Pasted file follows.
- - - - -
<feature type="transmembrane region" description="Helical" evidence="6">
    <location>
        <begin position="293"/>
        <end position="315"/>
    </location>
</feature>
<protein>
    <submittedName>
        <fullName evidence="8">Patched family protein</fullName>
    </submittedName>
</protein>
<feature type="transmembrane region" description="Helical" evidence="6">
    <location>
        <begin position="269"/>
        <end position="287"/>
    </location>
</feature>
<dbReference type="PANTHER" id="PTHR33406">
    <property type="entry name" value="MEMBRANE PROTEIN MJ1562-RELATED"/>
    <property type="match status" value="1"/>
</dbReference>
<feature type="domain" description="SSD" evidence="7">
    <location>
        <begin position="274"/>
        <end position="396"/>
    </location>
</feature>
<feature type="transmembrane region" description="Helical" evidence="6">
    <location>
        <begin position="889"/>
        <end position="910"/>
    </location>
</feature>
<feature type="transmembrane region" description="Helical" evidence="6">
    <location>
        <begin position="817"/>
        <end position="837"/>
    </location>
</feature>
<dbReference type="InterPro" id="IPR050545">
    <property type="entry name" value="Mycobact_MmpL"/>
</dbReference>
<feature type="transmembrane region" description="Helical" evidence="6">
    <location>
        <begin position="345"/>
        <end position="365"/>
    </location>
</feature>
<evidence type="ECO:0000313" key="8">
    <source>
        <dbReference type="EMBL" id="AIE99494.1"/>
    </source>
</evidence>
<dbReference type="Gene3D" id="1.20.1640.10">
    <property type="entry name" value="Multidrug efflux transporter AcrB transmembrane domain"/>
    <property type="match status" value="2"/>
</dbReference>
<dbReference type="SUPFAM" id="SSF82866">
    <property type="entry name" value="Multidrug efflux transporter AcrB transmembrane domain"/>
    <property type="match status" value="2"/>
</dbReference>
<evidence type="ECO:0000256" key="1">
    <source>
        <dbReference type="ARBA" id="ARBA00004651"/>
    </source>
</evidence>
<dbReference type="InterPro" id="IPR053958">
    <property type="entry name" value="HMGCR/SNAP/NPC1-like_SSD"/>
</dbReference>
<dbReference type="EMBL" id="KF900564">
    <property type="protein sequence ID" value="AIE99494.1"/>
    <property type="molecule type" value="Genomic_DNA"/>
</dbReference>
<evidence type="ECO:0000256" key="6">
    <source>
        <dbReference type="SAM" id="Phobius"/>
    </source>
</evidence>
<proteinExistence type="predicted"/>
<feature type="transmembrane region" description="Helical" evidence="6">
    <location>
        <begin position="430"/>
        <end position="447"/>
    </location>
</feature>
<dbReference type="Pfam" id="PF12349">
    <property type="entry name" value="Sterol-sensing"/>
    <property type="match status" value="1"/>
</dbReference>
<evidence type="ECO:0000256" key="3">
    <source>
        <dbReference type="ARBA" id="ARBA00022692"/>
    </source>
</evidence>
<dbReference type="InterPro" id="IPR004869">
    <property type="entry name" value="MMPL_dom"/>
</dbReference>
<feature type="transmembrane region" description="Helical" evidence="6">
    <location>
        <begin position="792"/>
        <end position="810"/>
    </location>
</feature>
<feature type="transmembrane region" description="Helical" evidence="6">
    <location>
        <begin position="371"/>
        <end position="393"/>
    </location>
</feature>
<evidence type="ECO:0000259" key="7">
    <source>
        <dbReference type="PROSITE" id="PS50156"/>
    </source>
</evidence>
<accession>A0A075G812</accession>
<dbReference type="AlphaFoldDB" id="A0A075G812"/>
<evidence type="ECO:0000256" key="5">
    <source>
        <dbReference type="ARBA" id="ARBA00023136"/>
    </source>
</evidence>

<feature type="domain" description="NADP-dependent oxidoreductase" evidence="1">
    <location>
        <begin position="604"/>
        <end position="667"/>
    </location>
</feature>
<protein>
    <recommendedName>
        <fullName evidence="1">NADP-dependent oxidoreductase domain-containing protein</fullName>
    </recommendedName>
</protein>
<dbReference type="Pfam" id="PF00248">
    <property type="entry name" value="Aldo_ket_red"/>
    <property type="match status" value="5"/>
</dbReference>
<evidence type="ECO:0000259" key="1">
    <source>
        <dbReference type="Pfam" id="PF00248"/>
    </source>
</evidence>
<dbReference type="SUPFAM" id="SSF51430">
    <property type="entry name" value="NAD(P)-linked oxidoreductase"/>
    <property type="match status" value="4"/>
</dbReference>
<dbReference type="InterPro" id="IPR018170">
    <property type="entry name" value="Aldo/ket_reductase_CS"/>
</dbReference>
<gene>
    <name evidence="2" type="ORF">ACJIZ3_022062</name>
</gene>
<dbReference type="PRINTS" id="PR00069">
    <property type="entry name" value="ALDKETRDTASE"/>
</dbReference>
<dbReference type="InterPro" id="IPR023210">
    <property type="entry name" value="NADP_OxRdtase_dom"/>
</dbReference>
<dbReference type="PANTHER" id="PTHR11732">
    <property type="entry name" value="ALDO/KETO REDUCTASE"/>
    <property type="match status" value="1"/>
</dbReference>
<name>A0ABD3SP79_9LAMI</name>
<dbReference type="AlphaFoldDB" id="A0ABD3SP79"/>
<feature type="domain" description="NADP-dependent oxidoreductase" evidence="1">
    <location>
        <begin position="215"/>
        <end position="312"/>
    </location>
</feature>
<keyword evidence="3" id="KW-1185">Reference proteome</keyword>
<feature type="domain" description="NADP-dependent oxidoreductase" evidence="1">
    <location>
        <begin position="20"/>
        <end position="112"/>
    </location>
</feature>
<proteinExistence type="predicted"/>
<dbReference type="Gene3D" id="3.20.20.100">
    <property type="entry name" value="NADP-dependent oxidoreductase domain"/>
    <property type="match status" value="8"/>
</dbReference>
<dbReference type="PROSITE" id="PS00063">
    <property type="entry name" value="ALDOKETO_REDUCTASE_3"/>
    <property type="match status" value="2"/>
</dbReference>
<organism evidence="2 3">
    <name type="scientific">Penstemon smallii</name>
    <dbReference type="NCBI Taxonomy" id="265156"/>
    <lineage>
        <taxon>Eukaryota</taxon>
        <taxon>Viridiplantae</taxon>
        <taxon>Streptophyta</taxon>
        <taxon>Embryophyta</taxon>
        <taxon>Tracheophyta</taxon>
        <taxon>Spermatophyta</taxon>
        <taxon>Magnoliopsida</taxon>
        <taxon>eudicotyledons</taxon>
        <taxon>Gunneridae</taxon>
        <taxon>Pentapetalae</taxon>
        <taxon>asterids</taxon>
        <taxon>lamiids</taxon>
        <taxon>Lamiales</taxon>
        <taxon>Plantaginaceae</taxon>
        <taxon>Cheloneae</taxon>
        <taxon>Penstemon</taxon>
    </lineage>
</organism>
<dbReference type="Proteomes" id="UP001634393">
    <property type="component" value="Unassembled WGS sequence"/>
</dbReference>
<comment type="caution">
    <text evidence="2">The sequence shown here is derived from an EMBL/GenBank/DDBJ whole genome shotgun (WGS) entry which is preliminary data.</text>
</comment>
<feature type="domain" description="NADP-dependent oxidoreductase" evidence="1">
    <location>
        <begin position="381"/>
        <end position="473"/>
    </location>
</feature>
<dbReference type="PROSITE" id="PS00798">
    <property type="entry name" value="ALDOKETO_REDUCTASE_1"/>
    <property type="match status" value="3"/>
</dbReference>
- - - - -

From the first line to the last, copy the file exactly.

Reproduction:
<feature type="transmembrane region" description="Helical" evidence="6">
    <location>
        <begin position="293"/>
        <end position="315"/>
    </location>
</feature>
<protein>
    <submittedName>
        <fullName evidence="8">Patched family protein</fullName>
    </submittedName>
</protein>
<feature type="transmembrane region" description="Helical" evidence="6">
    <location>
        <begin position="269"/>
        <end position="287"/>
    </location>
</feature>
<dbReference type="PANTHER" id="PTHR33406">
    <property type="entry name" value="MEMBRANE PROTEIN MJ1562-RELATED"/>
    <property type="match status" value="1"/>
</dbReference>
<feature type="domain" description="SSD" evidence="7">
    <location>
        <begin position="274"/>
        <end position="396"/>
    </location>
</feature>
<feature type="transmembrane region" description="Helical" evidence="6">
    <location>
        <begin position="889"/>
        <end position="910"/>
    </location>
</feature>
<feature type="transmembrane region" description="Helical" evidence="6">
    <location>
        <begin position="817"/>
        <end position="837"/>
    </location>
</feature>
<dbReference type="InterPro" id="IPR050545">
    <property type="entry name" value="Mycobact_MmpL"/>
</dbReference>
<feature type="transmembrane region" description="Helical" evidence="6">
    <location>
        <begin position="345"/>
        <end position="365"/>
    </location>
</feature>
<evidence type="ECO:0000313" key="8">
    <source>
        <dbReference type="EMBL" id="AIE99494.1"/>
    </source>
</evidence>
<dbReference type="Gene3D" id="1.20.1640.10">
    <property type="entry name" value="Multidrug efflux transporter AcrB transmembrane domain"/>
    <property type="match status" value="2"/>
</dbReference>
<dbReference type="SUPFAM" id="SSF82866">
    <property type="entry name" value="Multidrug efflux transporter AcrB transmembrane domain"/>
    <property type="match status" value="2"/>
</dbReference>
<evidence type="ECO:0000256" key="1">
    <source>
        <dbReference type="ARBA" id="ARBA00004651"/>
    </source>
</evidence>
<dbReference type="InterPro" id="IPR053958">
    <property type="entry name" value="HMGCR/SNAP/NPC1-like_SSD"/>
</dbReference>
<dbReference type="EMBL" id="KF900564">
    <property type="protein sequence ID" value="AIE99494.1"/>
    <property type="molecule type" value="Genomic_DNA"/>
</dbReference>
<evidence type="ECO:0000256" key="6">
    <source>
        <dbReference type="SAM" id="Phobius"/>
    </source>
</evidence>
<proteinExistence type="predicted"/>
<feature type="transmembrane region" description="Helical" evidence="6">
    <location>
        <begin position="430"/>
        <end position="447"/>
    </location>
</feature>
<dbReference type="Pfam" id="PF12349">
    <property type="entry name" value="Sterol-sensing"/>
    <property type="match status" value="1"/>
</dbReference>
<evidence type="ECO:0000256" key="3">
    <source>
        <dbReference type="ARBA" id="ARBA00022692"/>
    </source>
</evidence>
<dbReference type="InterPro" id="IPR004869">
    <property type="entry name" value="MMPL_dom"/>
</dbReference>
<feature type="transmembrane region" description="Helical" evidence="6">
    <location>
        <begin position="792"/>
        <end position="810"/>
    </location>
</feature>
<feature type="transmembrane region" description="Helical" evidence="6">
    <location>
        <begin position="371"/>
        <end position="393"/>
    </location>
</feature>
<evidence type="ECO:0000259" key="7">
    <source>
        <dbReference type="PROSITE" id="PS50156"/>
    </source>
</evidence>
<accession>A0A075G812</accession>
<dbReference type="AlphaFoldDB" id="A0A075G812"/>
<evidence type="ECO:0000256" key="5">
    <source>
        <dbReference type="ARBA" id="ARBA00023136"/>
    </source>
</evidence>

<feature type="domain" description="NADP-dependent oxidoreductase" evidence="1">
    <location>
        <begin position="604"/>
        <end position="667"/>
    </location>
</feature>
<protein>
    <recommendedName>
        <fullName evidence="1">NADP-dependent oxidoreductase domain-containing protein</fullName>
    </recommendedName>
</protein>
<dbReference type="Pfam" id="PF00248">
    <property type="entry name" value="Aldo_ket_red"/>
    <property type="match status" value="5"/>
</dbReference>
<evidence type="ECO:0000259" key="1">
    <source>
        <dbReference type="Pfam" id="PF00248"/>
    </source>
</evidence>
<dbReference type="SUPFAM" id="SSF51430">
    <property type="entry name" value="NAD(P)-linked oxidoreductase"/>
    <property type="match status" value="4"/>
</dbReference>
<dbReference type="InterPro" id="IPR018170">
    <property type="entry name" value="Aldo/ket_reductase_CS"/>
</dbReference>
<gene>
    <name evidence="2" type="ORF">ACJIZ3_022062</name>
</gene>
<dbReference type="PRINTS" id="PR00069">
    <property type="entry name" value="ALDKETRDTASE"/>
</dbReference>
<dbReference type="InterPro" id="IPR023210">
    <property type="entry name" value="NADP_OxRdtase_dom"/>
</dbReference>
<dbReference type="PANTHER" id="PTHR11732">
    <property type="entry name" value="ALDO/KETO REDUCTASE"/>
    <property type="match status" value="1"/>
</dbReference>
<name>A0ABD3SP79_9LAMI</name>
<dbReference type="AlphaFoldDB" id="A0ABD3SP79"/>
<feature type="domain" description="NADP-dependent oxidoreductase" evidence="1">
    <location>
        <begin position="215"/>
        <end position="312"/>
    </location>
</feature>
<keyword evidence="3" id="KW-1185">Reference proteome</keyword>
<feature type="domain" description="NADP-dependent oxidoreductase" evidence="1">
    <location>
        <begin position="20"/>
        <end position="112"/>
    </location>
</feature>
<proteinExistence type="predicted"/>
<dbReference type="Gene3D" id="3.20.20.100">
    <property type="entry name" value="NADP-dependent oxidoreductase domain"/>
    <property type="match status" value="8"/>
</dbReference>
<dbReference type="PROSITE" id="PS00063">
    <property type="entry name" value="ALDOKETO_REDUCTASE_3"/>
    <property type="match status" value="2"/>
</dbReference>
<organism evidence="2 3">
    <name type="scientific">Penstemon smallii</name>
    <dbReference type="NCBI Taxonomy" id="265156"/>
    <lineage>
        <taxon>Eukaryota</taxon>
        <taxon>Viridiplantae</taxon>
        <taxon>Streptophyta</taxon>
        <taxon>Embryophyta</taxon>
        <taxon>Tracheophyta</taxon>
        <taxon>Spermatophyta</taxon>
        <taxon>Magnoliopsida</taxon>
        <taxon>eudicotyledons</taxon>
        <taxon>Gunneridae</taxon>
        <taxon>Pentapetalae</taxon>
        <taxon>asterids</taxon>
        <taxon>lamiids</taxon>
        <taxon>Lamiales</taxon>
        <taxon>Plantaginaceae</taxon>
        <taxon>Cheloneae</taxon>
        <taxon>Penstemon</taxon>
    </lineage>
</organism>
<dbReference type="Proteomes" id="UP001634393">
    <property type="component" value="Unassembled WGS sequence"/>
</dbReference>
<comment type="caution">
    <text evidence="2">The sequence shown here is derived from an EMBL/GenBank/DDBJ whole genome shotgun (WGS) entry which is preliminary data.</text>
</comment>
<feature type="domain" description="NADP-dependent oxidoreductase" evidence="1">
    <location>
        <begin position="381"/>
        <end position="473"/>
    </location>
</feature>
<dbReference type="PROSITE" id="PS00798">
    <property type="entry name" value="ALDOKETO_REDUCTASE_1"/>
    <property type="match status" value="3"/>
</dbReference>